Abstract

Abstract 4009

Poster Board III-945

Platelets are anucleate cells that are not amenable to traditional forward genetic analysis. In collaboration with the Broad Institute Probe Development Center, we have performed a chemical genetic analysis of platelet activation. Chemical genetics involves exposure of cells to a library of small molecules, identification of compounds that produce a phenotype of interest, and determination of the target of these small molecules. We have used an assay designed both to identify allosteric inhibitors of Protease Activated Receptor-1 (PAR1) and to find inhibitors that selectively target granule release. This assay monitors dense granule secretion mediated by SFLLRN, a PAR1-specific agonist, using a luciferase-based assay system to detect ADP/ATP release. For primary screening, over 300,000 compounds were assayed in duplicate using freshly outdated platelet-rich plasma supplied by several blood banks across the United States. Computational analyses of the primary data demonstrated that approximately 0.2% of compounds showed ≥50% inhibition relative to maximally inhibitory concentrations of the known antiplatelet agent, cilostazol. Secondary screening using 8-point dose response curves were performed on the 629 inhibitory compounds, 742 compounds with inconclusive activity (e.g., ambiguous duplicates in primary screening), and 213 structural analogs of active compounds. These assays identified 367 active compounds with IC50s ≤10 micromolar. Counter screening to exclude luciferase inhibitors demonstrated 137 small molecules that inhibited PAR1-mediated ATP/ADP release without significant inhibition of luciferase. Database mining using PubChem and CAS search engines was performed to assess the selectivity of active compounds. Twenty eight compounds were selected for further testing based on their IC50s in confirmatory assays, lack of activity in unrelated bioassays, and chemical structure. Known platelet inhibitors were excluded. Of the 28 compounds, 16 compounds potently inhibited SFLLRN-induced alpha-granule release from washed platelets, as monitored by P-selectin expression. IC50s for these compounds ranged from <0.3 to 1 micromolar. None of the selected compounds that failed to inhibit alpha-granule release demonstrated significant inhibition of SFLLRN-induced 14C-serotonin release at 10 micromolar. Ongoing studies are directed at selecting best candidates from among the 16 confirmed inhibitory compounds to develop as biological probes that target either PAR1 activation or distal steps in granule secretion.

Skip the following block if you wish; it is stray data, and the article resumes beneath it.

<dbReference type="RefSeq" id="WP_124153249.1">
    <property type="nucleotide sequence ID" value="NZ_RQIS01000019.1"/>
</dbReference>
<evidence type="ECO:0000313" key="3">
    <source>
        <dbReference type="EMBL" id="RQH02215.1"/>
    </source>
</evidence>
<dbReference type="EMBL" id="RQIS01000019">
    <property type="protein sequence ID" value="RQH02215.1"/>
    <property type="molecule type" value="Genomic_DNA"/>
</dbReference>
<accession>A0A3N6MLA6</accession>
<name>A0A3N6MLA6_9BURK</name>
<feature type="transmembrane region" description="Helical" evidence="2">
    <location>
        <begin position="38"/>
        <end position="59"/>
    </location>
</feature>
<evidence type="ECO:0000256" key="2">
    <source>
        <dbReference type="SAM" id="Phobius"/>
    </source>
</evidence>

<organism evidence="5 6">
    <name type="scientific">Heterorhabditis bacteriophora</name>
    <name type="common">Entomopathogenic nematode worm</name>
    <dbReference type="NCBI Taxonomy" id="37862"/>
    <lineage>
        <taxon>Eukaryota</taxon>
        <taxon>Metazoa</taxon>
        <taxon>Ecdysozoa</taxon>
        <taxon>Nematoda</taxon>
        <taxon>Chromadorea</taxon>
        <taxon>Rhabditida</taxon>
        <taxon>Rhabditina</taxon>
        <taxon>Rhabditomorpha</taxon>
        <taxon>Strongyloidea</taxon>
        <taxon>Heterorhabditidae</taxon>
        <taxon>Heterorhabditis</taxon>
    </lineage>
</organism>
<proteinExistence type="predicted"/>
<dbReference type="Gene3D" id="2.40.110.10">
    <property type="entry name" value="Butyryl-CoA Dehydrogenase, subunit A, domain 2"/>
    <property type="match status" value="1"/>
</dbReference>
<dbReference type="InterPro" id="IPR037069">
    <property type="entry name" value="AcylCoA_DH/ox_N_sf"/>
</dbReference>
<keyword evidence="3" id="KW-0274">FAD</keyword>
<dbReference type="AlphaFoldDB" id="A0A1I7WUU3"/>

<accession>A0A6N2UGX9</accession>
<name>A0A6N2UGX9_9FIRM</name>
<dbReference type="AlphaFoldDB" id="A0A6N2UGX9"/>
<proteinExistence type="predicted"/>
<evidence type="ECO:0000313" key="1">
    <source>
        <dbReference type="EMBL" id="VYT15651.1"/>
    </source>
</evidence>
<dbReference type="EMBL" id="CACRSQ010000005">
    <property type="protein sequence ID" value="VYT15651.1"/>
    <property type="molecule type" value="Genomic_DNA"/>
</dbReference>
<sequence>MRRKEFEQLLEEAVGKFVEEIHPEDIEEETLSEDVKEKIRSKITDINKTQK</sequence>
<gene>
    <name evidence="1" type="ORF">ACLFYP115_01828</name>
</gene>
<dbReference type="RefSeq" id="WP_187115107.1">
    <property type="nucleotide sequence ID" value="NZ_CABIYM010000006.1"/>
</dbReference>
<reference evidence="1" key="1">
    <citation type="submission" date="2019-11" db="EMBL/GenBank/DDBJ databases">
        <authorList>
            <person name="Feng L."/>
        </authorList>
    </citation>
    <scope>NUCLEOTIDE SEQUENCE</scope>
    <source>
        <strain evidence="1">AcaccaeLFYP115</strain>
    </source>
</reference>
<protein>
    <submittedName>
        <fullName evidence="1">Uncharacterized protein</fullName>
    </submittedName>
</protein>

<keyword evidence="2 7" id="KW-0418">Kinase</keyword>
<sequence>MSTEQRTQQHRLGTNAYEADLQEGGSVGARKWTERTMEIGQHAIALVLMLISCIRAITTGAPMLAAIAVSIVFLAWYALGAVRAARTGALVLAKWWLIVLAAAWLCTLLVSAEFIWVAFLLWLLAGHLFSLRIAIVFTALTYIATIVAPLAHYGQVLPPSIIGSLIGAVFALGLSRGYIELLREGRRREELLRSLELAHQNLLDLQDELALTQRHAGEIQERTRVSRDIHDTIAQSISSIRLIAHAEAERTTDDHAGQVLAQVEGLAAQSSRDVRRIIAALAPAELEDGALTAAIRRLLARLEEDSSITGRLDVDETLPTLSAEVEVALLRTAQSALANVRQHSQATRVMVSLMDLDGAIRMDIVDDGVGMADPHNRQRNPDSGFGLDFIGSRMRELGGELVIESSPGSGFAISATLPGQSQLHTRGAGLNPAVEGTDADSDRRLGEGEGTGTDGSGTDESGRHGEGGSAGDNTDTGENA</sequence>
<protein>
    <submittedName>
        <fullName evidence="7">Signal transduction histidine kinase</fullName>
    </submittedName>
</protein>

Disclosures:

No relevant conflicts of interest to declare.

Author notes

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Asterisk with author names denotes non-ASH members.